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A week long operation to target knife crime has led to 13 arrests and a quantity of knives being taken off the streets.
Operation Sceptre formed part of a national campaign aimed at reducing knife crime by targeting those carrying weapons and disrupt the supply of knives available to use.
In all, 19 knives were seized by officers, while eight were handed in to knife surrender bins around Leicester, Leicestershire and Rutland.
As part of the week, officers conducted a knife sweep in the New Parks area of Leicester and visited habitual knife carriers across the city and county. They also conducted proactive patrols and a number of stop and search activity where appropriate.
Inspector Ian Weston, knife crime coordinator for the force, said: “This was part of a national campaign and clearly, given the situation we now find ourselves in, has had to be scaled back.
“Despite resources being stretched in some places, we were keen to continue this operation and show those who carry knives that this remains a force priority and will not be tolerated.
“Officers had planned to go into schools to speak to young people about the dangers and consequences of knife crime as part of our Lives Not Knives campaign, but clearly this wasn’t possible under the circumstances.
“Nevertheless, there are resources available to adults and young people through our website and we would point people who may have any concerns about their own behaviour, a family member or friend, to go here where they will find advice and support.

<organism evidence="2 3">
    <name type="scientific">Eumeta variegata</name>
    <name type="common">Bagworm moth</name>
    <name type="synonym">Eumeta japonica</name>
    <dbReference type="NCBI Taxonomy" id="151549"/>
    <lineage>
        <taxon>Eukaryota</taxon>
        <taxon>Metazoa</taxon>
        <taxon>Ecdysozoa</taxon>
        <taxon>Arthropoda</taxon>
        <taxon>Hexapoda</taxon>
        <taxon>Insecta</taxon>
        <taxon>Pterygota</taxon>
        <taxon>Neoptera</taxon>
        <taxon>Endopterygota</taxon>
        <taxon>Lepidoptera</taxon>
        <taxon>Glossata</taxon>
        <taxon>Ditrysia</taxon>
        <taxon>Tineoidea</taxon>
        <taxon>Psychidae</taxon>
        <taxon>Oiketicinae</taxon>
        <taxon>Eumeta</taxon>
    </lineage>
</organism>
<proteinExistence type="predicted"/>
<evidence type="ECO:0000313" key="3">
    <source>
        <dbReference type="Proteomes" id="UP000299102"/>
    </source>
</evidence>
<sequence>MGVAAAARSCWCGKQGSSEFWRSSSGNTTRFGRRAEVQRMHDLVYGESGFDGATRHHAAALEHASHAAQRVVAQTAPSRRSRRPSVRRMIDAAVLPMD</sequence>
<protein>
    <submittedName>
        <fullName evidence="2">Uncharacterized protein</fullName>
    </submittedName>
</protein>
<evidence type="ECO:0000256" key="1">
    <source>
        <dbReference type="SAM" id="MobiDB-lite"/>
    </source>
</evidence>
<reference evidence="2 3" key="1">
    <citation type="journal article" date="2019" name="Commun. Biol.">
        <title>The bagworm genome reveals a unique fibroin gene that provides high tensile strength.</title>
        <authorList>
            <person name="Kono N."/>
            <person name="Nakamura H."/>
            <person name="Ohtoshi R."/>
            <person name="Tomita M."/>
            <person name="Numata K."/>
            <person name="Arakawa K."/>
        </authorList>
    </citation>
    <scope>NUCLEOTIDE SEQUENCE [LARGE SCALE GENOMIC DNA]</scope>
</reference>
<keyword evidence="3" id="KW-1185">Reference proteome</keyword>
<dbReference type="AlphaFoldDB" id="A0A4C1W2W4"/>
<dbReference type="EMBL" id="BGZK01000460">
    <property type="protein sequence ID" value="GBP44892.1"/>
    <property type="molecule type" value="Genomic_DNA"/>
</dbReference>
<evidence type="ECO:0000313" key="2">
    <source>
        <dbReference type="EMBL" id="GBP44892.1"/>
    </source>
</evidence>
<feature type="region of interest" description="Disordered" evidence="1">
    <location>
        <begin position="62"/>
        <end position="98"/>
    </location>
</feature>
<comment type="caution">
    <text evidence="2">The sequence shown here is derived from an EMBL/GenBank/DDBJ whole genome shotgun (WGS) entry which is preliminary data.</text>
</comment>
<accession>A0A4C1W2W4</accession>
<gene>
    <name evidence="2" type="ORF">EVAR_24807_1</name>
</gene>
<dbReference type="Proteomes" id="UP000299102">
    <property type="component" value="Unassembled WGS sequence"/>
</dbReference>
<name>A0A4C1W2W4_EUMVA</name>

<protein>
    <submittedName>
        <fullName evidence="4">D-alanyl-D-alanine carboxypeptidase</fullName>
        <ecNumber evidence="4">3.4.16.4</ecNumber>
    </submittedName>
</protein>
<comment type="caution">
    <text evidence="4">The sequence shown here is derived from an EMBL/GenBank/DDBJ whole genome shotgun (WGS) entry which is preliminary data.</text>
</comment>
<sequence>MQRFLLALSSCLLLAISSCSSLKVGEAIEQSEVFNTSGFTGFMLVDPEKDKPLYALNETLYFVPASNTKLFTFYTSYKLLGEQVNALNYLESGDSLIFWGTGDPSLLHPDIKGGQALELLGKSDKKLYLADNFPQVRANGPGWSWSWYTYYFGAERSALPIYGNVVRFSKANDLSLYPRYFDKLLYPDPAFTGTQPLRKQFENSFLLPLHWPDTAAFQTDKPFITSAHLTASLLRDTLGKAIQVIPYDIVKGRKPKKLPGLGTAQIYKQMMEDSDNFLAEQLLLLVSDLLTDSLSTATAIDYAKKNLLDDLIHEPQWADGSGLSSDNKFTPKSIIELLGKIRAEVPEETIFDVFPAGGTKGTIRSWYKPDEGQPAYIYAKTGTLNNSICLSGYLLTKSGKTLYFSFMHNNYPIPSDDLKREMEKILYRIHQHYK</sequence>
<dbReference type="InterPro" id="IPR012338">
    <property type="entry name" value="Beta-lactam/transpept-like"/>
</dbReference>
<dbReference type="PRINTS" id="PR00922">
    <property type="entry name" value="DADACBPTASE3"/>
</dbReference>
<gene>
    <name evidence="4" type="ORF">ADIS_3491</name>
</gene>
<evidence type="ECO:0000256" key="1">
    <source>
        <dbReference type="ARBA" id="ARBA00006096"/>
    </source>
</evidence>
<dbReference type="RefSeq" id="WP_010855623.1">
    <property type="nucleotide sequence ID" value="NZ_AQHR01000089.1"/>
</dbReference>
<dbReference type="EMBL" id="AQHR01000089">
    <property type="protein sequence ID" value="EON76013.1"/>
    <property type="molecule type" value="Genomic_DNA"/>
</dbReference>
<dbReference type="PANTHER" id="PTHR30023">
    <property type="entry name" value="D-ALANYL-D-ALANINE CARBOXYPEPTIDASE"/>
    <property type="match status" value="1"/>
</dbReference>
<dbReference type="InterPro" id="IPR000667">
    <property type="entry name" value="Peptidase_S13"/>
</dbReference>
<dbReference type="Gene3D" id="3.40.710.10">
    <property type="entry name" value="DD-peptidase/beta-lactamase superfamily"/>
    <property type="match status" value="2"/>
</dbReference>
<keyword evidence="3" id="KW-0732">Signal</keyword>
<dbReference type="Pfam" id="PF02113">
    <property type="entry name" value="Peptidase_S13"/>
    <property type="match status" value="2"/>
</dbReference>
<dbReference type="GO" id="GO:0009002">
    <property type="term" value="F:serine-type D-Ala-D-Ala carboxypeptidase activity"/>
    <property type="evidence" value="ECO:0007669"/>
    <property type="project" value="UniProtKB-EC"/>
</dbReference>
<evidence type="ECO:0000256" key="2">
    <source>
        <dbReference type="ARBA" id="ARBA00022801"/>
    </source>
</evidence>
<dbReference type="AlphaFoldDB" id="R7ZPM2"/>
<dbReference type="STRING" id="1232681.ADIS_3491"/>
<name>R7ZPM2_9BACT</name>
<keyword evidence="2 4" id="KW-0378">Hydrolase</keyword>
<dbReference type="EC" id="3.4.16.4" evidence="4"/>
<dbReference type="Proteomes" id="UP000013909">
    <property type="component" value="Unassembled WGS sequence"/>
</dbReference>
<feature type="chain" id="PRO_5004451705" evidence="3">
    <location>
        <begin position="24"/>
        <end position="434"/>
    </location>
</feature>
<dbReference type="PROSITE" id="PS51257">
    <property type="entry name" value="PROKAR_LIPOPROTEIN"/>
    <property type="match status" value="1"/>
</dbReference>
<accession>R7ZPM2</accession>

“Carrying a knife, even for protective purposes, puts you at greater risk of becoming a victim yourself.”
Last week, 17-year-old Dylan West of Bonneville Road, Hinckley, was jailed for the manslaughter of Joshua Taylor.
Joshua, 18 years, was stabbed and died in October after the pair, who had spent the evening together, became involved in an argument.
West was jailed for eight years and six months for manslaughter and two counts of possession of a bladed weapon.
Superintendent Shane O’Neill, who leads the force’s response to knife crime, said: “I hope this tragic incident serves as a warning to others that carrying a knife has dangerous consequences. There can be no excuses.”
He added: “I’m pleased that although our force is dealing with other priorities at the moment, this operation was still able to go ahead in some form.
“The force is continuing its work in other areas and we will not be deterred from preventing knife crime now and in the future.”
Leicestershire's Police and Crime Commissioner, Lord Willy Bach, said: "People will be reassured to hear that even in these extraordinary times Leicestershire Police is still tackling knife crime.
"I’m proud to see that the force continued to take part in this operation and with such positive results.
“Despite the focus on Covid-19 those who carry knives need to realise that it remains unacceptable with serious consequences.”